The Te Pūkenga Debacle: One size doesn’t fit all
The hope is to simplify vocational education and training and make it profitable. In other words: time to cut our losses with another merger.
While Hurricane Gabrielle has been rightly dominating the news, another disaster has been unfolding off the radar. I’m talking about the latest in what is fast becoming a long line of resignations at an organisation called Te Pūkenga. Richard Forgan, deputy chief executive strategy and transformation, recently left the job a mere ten weeks after starting. He follows chief executive Stephen Town (August 2022), and chief financial officer Matthew Walker (September 2022). Deputy chief executive Merran Davis quit in April 2021.
What exactly is Te Pūkenga? It is the newish crown entity that recently spent $3.5 million on a campaign to help us understand precisely what it does. Put briefly; Te Pūkenga now runs 25 tertiary providers in vocational education; 25 previously-independent organisations merged into one. Why? Because some of them were underperforming financially. The hope is to simplify vocational education and training and make it profitable. In other words: time to cut our losses with another merger.
Cutting access to the vocational ecosystem will leave those it serves with fewer paths to bettering themselves.
More broadly, vocational education is an overlooked area of the tertiary sector that offers chances, lifelines and hope for those looking for a step up in life. Unfortunately, it’s outside the “preschool-primary-secondary-university” treadmill. Cutting access to the vocational ecosystem will leave those it serves with fewer paths to bettering themselves.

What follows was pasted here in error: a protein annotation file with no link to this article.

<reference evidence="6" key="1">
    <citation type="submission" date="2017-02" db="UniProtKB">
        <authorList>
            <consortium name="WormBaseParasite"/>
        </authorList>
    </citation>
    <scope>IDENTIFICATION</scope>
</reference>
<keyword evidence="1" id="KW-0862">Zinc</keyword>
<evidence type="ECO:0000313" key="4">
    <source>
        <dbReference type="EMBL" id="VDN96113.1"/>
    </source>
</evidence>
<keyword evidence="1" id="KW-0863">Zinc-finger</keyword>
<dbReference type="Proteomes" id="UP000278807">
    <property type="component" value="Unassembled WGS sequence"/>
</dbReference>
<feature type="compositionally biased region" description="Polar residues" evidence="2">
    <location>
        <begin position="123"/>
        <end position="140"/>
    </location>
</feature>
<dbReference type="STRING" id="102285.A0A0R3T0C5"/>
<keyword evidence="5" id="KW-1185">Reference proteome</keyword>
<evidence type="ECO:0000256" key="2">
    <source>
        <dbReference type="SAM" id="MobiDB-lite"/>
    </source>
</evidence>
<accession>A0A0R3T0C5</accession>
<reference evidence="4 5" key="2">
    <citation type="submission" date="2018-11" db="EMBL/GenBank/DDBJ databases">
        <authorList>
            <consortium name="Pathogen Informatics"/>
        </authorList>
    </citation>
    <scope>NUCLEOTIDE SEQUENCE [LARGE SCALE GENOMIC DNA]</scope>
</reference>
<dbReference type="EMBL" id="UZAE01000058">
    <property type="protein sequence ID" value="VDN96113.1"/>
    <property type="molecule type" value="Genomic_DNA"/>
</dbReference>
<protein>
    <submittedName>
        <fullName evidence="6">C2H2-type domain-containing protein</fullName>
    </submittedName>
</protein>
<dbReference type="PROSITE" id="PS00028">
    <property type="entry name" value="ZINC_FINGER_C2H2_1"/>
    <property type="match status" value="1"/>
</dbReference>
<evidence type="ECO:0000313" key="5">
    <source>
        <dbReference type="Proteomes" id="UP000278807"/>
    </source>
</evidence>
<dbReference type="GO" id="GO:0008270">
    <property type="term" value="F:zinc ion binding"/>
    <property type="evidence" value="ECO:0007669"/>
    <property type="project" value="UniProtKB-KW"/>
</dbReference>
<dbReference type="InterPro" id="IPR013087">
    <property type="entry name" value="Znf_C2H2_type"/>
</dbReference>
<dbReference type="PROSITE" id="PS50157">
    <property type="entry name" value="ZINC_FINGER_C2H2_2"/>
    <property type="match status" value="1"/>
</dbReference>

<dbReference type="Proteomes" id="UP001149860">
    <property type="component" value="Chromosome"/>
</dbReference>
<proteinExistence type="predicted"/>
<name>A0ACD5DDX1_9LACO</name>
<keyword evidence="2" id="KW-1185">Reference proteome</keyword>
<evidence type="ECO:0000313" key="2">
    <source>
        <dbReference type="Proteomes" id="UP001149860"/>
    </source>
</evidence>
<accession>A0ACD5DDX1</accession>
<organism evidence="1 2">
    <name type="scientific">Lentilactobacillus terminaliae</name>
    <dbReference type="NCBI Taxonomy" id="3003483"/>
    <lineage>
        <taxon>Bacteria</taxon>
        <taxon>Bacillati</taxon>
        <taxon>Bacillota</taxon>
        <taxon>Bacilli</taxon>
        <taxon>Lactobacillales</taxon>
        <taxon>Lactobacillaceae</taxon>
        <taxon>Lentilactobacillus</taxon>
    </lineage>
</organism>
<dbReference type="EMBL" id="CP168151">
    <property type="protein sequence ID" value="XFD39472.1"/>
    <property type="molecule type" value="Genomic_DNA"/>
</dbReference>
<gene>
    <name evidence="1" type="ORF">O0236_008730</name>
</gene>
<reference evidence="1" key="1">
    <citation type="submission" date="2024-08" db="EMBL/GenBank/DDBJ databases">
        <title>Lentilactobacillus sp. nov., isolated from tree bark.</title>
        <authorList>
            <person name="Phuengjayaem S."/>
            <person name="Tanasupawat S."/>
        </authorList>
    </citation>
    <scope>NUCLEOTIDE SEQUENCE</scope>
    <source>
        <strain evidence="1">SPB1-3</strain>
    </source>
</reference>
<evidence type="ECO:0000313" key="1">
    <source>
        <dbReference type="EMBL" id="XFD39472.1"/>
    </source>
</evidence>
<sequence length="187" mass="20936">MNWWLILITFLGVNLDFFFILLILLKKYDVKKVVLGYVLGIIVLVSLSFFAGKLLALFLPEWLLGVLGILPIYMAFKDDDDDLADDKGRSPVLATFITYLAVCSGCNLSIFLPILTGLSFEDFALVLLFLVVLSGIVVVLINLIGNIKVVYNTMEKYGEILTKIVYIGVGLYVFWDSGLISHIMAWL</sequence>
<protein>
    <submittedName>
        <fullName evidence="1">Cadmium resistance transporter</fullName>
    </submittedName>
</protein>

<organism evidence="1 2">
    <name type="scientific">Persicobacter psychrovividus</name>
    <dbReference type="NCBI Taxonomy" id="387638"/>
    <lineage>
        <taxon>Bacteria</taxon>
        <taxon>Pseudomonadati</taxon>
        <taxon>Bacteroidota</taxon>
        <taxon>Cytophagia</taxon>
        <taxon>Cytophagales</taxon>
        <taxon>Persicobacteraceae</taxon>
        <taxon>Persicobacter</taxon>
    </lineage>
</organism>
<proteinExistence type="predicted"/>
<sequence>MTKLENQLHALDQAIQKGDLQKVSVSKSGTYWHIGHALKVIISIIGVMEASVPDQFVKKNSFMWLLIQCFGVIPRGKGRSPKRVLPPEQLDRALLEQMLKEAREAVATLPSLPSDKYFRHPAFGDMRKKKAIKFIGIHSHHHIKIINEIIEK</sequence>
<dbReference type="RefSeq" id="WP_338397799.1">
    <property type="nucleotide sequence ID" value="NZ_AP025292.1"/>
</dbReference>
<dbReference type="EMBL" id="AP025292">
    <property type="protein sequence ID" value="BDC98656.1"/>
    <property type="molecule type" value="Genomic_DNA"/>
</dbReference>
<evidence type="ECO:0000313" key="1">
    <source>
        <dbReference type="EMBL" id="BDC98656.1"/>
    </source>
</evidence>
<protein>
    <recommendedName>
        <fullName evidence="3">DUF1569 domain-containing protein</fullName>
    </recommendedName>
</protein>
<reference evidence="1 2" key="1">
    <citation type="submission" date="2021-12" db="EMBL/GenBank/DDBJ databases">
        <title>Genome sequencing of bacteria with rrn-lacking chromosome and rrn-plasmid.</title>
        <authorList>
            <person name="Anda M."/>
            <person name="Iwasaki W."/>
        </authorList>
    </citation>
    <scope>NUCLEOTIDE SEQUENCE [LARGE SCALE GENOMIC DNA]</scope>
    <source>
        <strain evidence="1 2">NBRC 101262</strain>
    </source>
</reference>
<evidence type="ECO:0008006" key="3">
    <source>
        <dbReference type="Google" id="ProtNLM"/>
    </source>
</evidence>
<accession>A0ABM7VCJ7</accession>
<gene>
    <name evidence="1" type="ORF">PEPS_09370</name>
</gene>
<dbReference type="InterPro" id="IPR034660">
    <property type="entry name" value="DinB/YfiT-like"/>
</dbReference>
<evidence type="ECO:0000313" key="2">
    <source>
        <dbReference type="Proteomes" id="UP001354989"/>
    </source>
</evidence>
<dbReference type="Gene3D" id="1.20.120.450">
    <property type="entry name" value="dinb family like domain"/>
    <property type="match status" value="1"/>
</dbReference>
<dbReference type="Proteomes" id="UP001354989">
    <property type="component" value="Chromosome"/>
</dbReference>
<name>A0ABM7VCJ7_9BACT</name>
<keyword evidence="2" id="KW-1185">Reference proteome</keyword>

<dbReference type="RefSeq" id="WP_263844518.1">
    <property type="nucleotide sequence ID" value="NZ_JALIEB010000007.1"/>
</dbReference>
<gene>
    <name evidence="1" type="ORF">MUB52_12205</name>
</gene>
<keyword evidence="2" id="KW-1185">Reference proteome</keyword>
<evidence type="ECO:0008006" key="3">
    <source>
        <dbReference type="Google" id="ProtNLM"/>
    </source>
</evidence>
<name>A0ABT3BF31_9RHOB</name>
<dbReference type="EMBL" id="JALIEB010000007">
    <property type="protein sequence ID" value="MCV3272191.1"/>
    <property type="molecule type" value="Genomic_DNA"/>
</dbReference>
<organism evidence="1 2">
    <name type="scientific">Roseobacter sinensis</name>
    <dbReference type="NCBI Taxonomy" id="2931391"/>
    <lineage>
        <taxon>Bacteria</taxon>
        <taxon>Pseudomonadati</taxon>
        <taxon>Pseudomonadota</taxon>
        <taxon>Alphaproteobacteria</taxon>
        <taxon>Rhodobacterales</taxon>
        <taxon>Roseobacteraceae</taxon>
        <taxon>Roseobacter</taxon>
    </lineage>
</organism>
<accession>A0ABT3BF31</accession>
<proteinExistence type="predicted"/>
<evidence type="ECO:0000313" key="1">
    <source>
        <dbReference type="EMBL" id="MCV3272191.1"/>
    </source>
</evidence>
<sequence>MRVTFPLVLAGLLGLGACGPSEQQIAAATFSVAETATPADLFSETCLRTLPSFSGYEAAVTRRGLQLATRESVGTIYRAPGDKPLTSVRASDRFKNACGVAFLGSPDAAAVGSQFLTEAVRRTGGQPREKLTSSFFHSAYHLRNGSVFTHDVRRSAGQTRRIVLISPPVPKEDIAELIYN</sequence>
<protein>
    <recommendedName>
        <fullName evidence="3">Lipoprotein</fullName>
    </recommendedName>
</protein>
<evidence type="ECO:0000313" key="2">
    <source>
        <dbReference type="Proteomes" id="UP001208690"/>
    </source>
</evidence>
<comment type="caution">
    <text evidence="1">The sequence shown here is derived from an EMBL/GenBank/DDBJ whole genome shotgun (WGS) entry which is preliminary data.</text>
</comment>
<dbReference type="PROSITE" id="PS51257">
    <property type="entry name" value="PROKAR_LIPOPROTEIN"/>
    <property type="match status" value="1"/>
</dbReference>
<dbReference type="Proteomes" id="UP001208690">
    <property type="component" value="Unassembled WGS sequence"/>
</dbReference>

We’re also watching a real-time example of why centralisation is not the answer to regional problems. People at the coal face of successful institutions don’t like it. Staff members at Otago Polytechnic, one of Aotearoa New Zealand’s best-performing vocational education centres, submitted against the merger when it was first proposed. They were concerned they were “being set up to fail.” And those who’ve been in the business aren’t sure this initiative will work; National MP Penny Simmonds, the former CEO of Southern Institute of Technology, says, “Just simply merging them [the vocational education institutions] doesn’t fix all the problems.”
What we are ‘fixing’ is reducing the number of intermediary institutions that give many people purpose, meaning, and hope. And why should one size fit all? Yes, some of the vocational providers weren’t performing well. But at a time when the regions are doing it tough, shouldn’t we be amplifying regional development through institutions like these? Rather than absorbing regional vocational providers into large metropolitan institutions, why don’t we implement more of what works? It’s counterproductive and confusing.
Local communities need to thrive… In the fixing, one size won’t fit all.
What is certain is that if nothing changes, the resignations will continue. Those organisations that are succeeding, like Nelson Polytechnic, should have the autonomy to continue to offer the specialised education services their people need. Local communities need to thrive. It’s the same for areas trying to recover post-Cyclone Gabrielle as it is for Te Pūkenga. In the fixing, one size won’t fit all.go back